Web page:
22

The fastmatch package implements a much faster version of match for repeated matches (e.g. in a loop):

set.seed(1)
library(fastmatch)
table <- 1L:100000L
x <- sample(table, 10000, replace=TRUE)
system.time(for(i in 1:100) a <-  match(x, table))
system.time(for(i in 1:100) b <- fmatch(x, table))
identical(a, b)

Is there a similar implementation for %in% I could use to speed up repeated lookups?

29

Look at the definition of %in%:

R> `%in%`
function (x, table) 
match(x, table, nomatch = 0L) > 0L
<bytecode: 0x1fab7a8>
<environment: namespace:base>

It's easy to write your own %fin% function:

`%fin%` <- function(x, table) {
  stopifnot(require(fastmatch))
  fmatch(x, table, nomatch = 0L) > 0L
}
system.time(for(i in 1:100) a <- x %in% table)
#    user  system elapsed 
#   1.780   0.000   1.782 
system.time(for(i in 1:100) b <- x %fin% table)
#    user  system elapsed 
#   0.052   0.000   0.054
identical(a, b)
# [1] TRUE
  • but fastmatch it doesn't work if you match against NA, base match does. – skan Jan 28 '17 at 13:09
  • Where is it?. Is "github.com/s-u/fastmatch" the proper link?. It seems not to be updated since a long time ago. – skan Jan 28 '17 at 17:39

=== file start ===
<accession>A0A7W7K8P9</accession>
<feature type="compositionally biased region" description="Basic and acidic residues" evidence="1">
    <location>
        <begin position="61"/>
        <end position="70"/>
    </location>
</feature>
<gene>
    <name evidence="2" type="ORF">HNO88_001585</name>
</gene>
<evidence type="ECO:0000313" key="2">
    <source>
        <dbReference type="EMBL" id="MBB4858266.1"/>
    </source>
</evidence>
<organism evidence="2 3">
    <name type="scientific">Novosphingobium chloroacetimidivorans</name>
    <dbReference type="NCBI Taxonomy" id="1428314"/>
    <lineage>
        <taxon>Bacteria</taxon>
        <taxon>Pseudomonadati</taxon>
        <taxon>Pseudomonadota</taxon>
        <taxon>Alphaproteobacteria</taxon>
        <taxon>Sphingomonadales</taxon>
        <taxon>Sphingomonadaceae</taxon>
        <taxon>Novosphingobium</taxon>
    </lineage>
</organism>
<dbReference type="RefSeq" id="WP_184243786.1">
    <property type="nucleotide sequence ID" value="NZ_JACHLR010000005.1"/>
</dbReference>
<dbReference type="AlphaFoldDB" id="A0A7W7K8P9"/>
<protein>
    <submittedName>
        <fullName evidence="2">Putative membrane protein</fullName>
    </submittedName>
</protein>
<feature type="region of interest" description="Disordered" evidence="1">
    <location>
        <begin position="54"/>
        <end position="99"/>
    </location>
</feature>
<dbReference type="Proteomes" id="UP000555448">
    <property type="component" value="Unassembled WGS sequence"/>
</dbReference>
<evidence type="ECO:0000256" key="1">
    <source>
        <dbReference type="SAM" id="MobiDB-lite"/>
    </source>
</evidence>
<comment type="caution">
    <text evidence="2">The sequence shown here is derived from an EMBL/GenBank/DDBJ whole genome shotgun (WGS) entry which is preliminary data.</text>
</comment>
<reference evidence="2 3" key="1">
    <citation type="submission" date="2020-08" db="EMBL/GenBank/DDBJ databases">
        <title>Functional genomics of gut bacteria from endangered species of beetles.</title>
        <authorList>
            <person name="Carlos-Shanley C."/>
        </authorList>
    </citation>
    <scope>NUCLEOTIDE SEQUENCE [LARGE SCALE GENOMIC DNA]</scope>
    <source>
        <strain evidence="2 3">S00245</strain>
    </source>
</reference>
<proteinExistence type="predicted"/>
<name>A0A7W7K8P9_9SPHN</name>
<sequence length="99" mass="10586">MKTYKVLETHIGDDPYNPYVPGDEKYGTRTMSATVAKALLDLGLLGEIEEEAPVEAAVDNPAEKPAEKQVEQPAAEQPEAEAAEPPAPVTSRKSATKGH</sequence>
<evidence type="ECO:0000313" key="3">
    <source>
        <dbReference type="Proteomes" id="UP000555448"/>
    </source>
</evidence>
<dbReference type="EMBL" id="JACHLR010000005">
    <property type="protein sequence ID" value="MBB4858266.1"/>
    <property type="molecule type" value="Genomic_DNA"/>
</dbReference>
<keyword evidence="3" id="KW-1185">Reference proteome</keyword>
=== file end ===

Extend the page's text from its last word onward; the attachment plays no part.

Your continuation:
• I've been trying %fin% and fmatch with lapply to match on every column of a big data.frame or a data.table and can't notice much difference in speed. – skan Jan 28 '17 at 18:11
  • maybe next time, thanks – skan Jan 29 '17 at 19:47
3

match is almost always better done by putting both vectors in dataframes and merging (see various joins from dplyr)

For example, something like this would give you all the info you need:

library(dplyr)

data = data_frame(data.ID = 1L:100000L,
                  data.extra = 1:2)

sample = 
  data %>% 
  sample_n(10000, replace=TRUE) %>%
  mutate(sample.ID = 1:n(),
         sample.extra = 3:4 )

# join table not strictly necessary in this case
# but necessary in many-to-many matches
data__sample = inner_join(data, sample)

#check whether a data.ID made it into sample
data__sample %>% filter(data.ID == 1)

or left_join, right_join, full_join, semi_join, anti_join, depending on what info is most useful to you

  • Would you mind explaining this (preferably with an example included)? At this moment your "answer" is more a comment than a real answer. – Jaap Oct 4 '15 at 19:29
  • See edited version – bramtayl Oct 4 '15 at 19:51

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